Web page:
The Drug, The Person, and The Setting

To understand how a health disturbance occurs when taking a psychoactive substance, it is important to understand what factors can contribute to this. In 1984, American psychoanalyst and psychiatrist Norman Zinberg, described these factors that contribute to a person’s wellbeing in his book: ‘Drug, Set, and Setting’.

For this training a slight alteration of the original model is used as described below.

The word ‘wellbeing’ in the model is interchangeable for ‘health disturbance’ to give insights into the factors that can contribute to a health disturbance occurring.

The Drug

The Drug refers to factors within the taken drug. This component of the experience concerns those factors that are dictated by the substance itself. Factors are foundational to the experience, and health outcome of the substance experience.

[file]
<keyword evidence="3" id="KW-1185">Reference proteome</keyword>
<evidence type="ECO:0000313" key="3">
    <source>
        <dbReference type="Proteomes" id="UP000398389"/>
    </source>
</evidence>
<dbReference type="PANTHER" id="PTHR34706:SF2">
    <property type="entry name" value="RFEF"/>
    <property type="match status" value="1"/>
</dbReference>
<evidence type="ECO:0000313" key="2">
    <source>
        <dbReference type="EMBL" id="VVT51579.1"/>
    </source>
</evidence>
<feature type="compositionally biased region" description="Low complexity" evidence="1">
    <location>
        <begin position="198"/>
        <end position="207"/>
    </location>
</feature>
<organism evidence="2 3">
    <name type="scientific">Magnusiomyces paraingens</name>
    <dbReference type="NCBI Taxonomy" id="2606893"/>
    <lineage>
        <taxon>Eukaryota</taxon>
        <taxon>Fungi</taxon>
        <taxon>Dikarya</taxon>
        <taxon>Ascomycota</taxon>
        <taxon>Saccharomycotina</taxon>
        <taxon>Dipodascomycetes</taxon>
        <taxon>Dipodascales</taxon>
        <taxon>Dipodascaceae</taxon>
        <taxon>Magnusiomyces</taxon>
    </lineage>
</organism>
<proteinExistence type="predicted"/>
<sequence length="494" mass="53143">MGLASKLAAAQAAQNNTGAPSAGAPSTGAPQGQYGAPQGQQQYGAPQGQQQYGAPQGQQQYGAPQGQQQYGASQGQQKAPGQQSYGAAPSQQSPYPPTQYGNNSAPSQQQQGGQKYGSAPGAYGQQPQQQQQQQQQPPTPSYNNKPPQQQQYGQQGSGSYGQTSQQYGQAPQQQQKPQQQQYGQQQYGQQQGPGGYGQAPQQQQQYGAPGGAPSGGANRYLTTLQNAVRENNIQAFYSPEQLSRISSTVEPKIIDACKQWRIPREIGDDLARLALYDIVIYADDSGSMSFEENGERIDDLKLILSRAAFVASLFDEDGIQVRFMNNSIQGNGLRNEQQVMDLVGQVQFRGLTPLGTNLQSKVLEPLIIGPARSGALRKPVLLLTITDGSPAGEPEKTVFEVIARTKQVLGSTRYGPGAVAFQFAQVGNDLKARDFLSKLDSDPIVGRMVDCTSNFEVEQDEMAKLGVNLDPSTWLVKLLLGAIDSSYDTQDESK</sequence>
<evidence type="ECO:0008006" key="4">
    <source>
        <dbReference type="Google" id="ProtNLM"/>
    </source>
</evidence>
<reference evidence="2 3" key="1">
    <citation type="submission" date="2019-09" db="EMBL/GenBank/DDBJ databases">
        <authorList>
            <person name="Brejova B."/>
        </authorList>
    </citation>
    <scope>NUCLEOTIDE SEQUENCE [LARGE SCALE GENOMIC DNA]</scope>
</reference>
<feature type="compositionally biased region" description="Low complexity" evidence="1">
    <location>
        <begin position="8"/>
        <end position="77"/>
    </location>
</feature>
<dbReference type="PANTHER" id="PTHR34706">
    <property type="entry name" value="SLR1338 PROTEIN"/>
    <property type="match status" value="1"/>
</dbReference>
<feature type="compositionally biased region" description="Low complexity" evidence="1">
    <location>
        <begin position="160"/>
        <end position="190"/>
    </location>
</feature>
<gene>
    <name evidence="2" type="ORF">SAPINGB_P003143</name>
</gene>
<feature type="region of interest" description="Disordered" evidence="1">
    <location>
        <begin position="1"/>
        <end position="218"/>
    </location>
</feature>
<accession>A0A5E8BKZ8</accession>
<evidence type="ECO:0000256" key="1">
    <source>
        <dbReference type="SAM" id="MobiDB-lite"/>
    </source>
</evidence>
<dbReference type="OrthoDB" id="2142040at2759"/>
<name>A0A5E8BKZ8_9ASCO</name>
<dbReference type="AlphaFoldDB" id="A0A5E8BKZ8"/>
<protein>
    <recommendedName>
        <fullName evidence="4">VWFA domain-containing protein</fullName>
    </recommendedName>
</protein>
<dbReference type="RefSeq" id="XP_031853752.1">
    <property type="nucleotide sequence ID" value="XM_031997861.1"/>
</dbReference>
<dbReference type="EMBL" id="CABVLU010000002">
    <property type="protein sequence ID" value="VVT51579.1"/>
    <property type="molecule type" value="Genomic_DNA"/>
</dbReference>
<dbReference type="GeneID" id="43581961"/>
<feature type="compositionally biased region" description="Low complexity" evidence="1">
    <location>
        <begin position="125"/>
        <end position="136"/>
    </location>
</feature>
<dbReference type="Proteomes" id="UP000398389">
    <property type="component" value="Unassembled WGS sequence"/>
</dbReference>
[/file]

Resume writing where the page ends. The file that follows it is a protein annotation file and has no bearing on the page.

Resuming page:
Examples are:

  • Chosen drug (and whether the substance is what you intended to consume)

  • Poly-use (combining multiple drugs)

  • Frequency of use

  • Amount used

  • Legality of use

  • Quality of drug

  • Route of consumption

The Person

The Person refers to factors within a person. This component of the experience concerns those factors that are internal to the person- either physiological factors or mental/ learned factors.  

Examples are:

  • Mindset

  • Physiology of person                 

  • General health

  • State of being               

  • Hydration/hunger

  • Culture/History

  • Experience with drug

  • Knowledge of drug

  • Motivation for use


The Setting refers to external factors that can influence a persons wellbeing. They are outside, often situational inputs which affect the way the experience occurs.


Examples are:

  • Location of the experience

  • Intensity of stimuli

  • Control over stimuli

  • Social group person is with

  • Temperature

  • Humidity

  • Affinity with location

  • Presence and intensity of law enforcement

  • Societal & Cultural contexts